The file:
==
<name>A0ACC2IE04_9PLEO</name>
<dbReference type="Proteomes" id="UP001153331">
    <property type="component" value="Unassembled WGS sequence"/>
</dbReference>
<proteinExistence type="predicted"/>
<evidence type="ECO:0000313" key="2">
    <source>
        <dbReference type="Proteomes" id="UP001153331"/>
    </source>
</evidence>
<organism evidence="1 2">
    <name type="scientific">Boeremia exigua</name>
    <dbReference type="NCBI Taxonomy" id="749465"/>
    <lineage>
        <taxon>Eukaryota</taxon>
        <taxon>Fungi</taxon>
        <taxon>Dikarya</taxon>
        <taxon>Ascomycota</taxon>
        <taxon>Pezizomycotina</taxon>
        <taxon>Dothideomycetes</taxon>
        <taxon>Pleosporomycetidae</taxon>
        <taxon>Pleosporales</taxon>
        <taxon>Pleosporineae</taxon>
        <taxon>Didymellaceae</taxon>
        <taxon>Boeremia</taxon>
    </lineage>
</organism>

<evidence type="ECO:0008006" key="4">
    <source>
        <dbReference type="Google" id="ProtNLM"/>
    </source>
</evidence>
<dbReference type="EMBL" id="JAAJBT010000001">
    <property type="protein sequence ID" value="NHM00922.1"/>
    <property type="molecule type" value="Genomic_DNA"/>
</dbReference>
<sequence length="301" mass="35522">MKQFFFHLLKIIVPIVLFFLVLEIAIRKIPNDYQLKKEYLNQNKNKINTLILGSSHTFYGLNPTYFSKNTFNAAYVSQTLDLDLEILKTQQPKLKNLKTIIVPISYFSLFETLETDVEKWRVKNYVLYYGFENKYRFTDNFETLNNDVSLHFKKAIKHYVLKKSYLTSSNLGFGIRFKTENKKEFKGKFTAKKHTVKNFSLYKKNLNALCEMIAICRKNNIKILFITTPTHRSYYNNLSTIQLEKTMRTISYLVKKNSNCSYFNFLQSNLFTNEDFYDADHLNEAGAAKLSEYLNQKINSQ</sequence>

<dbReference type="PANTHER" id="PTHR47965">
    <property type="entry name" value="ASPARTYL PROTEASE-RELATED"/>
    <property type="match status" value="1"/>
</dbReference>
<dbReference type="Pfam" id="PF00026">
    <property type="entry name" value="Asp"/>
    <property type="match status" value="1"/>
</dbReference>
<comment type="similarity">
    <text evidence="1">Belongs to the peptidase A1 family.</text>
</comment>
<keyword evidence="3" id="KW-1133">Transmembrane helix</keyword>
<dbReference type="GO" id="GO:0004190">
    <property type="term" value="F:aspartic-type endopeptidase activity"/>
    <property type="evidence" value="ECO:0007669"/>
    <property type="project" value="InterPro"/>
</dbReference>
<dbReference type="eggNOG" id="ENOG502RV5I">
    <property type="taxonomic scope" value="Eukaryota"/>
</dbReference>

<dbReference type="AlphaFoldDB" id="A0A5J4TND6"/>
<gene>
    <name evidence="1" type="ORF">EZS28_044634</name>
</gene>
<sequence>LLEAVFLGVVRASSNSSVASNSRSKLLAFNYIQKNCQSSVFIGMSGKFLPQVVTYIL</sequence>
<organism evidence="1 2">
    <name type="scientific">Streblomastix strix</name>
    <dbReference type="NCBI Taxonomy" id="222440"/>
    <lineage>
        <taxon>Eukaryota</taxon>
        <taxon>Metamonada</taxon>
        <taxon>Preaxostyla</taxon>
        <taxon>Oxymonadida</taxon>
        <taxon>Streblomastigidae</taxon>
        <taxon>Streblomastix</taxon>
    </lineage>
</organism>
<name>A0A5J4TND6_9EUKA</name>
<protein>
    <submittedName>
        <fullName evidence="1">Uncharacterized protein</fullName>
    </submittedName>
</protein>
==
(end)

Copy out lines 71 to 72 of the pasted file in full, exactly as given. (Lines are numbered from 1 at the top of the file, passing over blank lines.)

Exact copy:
        <taxon>Streblomastigidae</taxon>
        <taxon>Streblomastix</taxon>